Open this publication in new window or tab >>What citizens learn from elections: The normative consequences of the right to vote
(English)Manuscript (preprint) (Other academic)
National Category
Political Science (excluding Public Administration Studies and Globalisation Studies)
Identifiers
urn:nbn:se:uu:diva-368964 (URN)
Available from: 2018-12-10 Created: 2018-12-10 Last updated: 2018-12-11
2. Interpretative interactions: An argument for descriptive representation in deliberative mini-publics
Open this publication in new window or tab >>Interpretative interactions: An argument for descriptive representation in deliberative mini-publics
(English)Manuscript (preprint) (Other academic)
National Category
Political Science (excluding Public Administration Studies and Globalisation Studies)
Identifiers
urn:nbn:se:uu:diva-368967 (URN)
Available from: 2018-12-10 Created: 2018-12-10 Last updated: 2018-12-11
3. Social difference and the common good: An experiment on the effect of group salience on citizen deliberation
Open this publication in new window or tab >>Social difference and the common good: An experiment on the effect of group salience on citizen deliberation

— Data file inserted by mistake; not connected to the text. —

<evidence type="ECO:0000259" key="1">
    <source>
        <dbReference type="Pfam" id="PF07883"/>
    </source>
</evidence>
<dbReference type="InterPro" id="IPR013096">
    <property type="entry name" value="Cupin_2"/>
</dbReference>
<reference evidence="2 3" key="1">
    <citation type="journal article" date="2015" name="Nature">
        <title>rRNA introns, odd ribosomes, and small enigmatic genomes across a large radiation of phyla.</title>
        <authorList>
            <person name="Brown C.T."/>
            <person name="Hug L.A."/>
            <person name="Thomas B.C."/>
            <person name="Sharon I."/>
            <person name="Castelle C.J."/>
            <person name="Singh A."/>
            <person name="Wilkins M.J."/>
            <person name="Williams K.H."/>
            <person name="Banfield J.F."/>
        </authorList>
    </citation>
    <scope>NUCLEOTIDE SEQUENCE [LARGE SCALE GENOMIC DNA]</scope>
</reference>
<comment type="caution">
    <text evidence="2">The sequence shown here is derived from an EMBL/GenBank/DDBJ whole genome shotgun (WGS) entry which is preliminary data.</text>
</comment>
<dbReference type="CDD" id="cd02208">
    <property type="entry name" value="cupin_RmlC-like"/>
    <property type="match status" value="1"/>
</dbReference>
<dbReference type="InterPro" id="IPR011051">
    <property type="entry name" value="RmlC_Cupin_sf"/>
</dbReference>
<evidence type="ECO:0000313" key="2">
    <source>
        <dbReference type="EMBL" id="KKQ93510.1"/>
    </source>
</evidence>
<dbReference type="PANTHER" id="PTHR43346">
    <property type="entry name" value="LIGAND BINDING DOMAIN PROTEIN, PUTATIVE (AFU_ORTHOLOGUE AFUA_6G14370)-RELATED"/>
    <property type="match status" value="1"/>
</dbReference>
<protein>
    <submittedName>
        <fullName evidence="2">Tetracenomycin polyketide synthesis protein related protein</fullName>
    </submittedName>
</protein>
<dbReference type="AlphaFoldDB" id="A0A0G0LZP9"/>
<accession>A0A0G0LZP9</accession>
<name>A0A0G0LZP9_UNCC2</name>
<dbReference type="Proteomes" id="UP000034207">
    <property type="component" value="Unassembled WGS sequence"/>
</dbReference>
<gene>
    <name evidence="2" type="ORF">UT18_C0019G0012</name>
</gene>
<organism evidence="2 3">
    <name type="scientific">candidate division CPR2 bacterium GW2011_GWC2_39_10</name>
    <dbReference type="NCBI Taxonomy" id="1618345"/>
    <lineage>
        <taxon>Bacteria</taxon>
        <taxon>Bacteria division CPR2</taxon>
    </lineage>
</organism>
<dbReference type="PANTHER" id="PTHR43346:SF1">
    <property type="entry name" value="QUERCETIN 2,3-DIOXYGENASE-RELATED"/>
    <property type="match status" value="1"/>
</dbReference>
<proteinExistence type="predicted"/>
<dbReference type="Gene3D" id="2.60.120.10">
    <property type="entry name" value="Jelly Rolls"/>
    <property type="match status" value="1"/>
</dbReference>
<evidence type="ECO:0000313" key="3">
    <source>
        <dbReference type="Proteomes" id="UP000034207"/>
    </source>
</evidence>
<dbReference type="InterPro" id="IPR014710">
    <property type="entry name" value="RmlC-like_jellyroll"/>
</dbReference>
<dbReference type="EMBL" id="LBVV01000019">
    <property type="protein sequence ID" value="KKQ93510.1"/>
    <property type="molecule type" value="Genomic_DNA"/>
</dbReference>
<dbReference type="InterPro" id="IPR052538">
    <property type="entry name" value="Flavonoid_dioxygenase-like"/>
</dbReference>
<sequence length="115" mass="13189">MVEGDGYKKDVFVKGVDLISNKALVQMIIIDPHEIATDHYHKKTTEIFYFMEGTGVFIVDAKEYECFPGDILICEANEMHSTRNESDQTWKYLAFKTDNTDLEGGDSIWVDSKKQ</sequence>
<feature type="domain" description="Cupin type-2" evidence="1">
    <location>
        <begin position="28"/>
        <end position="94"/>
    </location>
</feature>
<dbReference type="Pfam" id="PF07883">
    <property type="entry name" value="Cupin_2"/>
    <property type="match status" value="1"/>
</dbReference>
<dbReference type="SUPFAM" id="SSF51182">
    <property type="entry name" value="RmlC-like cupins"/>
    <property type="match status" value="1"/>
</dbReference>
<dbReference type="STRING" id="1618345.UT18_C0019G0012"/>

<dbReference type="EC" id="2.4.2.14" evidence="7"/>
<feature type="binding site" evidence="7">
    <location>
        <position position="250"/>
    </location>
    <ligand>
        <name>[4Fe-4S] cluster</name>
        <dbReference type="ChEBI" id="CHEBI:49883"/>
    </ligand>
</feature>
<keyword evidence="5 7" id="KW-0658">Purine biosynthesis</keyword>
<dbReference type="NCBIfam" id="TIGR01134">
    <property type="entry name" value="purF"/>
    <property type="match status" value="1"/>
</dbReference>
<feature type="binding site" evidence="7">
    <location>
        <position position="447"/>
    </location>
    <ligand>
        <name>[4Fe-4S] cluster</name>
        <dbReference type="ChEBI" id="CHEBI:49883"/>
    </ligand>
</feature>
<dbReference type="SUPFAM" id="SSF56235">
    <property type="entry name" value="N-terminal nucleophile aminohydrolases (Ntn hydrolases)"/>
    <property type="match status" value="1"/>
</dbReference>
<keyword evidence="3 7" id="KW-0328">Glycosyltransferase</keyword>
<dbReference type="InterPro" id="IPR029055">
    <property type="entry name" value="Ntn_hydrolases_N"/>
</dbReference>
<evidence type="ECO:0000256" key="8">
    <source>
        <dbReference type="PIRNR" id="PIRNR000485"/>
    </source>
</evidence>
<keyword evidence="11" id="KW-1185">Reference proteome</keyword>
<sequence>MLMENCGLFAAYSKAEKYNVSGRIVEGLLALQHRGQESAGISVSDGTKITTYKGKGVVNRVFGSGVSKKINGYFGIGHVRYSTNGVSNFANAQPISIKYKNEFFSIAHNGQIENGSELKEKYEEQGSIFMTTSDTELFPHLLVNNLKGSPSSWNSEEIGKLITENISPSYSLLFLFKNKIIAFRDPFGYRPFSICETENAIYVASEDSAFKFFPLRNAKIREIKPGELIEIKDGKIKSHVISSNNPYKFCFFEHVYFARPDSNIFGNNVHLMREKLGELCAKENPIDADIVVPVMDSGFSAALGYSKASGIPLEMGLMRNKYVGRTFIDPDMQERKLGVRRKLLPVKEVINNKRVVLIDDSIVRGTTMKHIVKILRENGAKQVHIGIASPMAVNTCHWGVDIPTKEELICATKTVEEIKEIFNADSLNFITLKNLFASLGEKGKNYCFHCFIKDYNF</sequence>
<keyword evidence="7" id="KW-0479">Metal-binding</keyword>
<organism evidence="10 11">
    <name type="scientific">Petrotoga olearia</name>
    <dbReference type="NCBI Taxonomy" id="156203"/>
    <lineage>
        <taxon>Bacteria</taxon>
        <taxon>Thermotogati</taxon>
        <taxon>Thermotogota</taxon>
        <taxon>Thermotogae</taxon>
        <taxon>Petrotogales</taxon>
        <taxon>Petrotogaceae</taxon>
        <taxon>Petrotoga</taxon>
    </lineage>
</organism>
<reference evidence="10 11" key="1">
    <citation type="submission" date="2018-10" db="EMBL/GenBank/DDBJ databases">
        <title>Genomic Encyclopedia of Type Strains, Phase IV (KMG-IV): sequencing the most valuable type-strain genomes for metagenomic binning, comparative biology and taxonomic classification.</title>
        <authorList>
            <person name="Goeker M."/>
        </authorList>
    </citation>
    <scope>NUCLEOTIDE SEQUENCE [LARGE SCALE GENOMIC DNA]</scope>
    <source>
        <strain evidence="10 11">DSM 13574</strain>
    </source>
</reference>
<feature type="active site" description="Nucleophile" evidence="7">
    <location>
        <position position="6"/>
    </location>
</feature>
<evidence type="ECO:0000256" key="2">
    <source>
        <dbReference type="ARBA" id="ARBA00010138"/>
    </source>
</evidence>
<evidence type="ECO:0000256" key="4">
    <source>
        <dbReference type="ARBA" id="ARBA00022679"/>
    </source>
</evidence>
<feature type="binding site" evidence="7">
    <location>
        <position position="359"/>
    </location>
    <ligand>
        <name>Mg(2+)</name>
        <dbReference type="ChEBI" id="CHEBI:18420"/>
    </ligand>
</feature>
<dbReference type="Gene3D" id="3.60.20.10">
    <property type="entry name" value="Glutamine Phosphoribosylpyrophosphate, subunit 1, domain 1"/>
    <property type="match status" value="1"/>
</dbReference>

2022 (English)In: Journal of deliberative democracy, ISSN 2634-0488, Vol. 18, no 2, p. 1-14Article in journal (Refereed) Published
Abstract [en]

Mini-publics, such as citizens' assemblies and citizens' juries, typically invite a small number of citizens to deliberate on a political issue. To ensure the inclusion of different social groups, scholars usually suggest stratified or quota sampling. However, given that the sampling method is known to selected participants, such measures not only secure the presence of individuals from different social groups; they also emphasize the salience of social group differences. Since the deliberative process involves both highlighting and transcending differences, this paper explores whether the emphasis on social group difference associated with stratified and quota sampling triggers a trade-off between expectations of observing and acknowledging differences, on the one hand, and expectations of humble communication and reflexivity in deliberation, on the other hand. The main finding is that emphasizing group differences raises expectations of observing and acknowledging differences without lowering the prospect of humble communication and reflexivity.

Place, publisher, year, edition, pages
University of Westminster Press, 2022
National Category
Political Science (excluding Public Administration Studies and Globalisation Studies)
Identifiers
urn:nbn:se:uu:diva-368968 (URN)10.16997/jdd.952 (DOI)
Available from: 2018-12-10 Created: 2018-12-10 Last updated: 2022-10-11Bibliographically approved

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CiteExportLink to record
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Citation style
  • apa
  • ieee
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  • de-DE
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  • Other locale
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Output format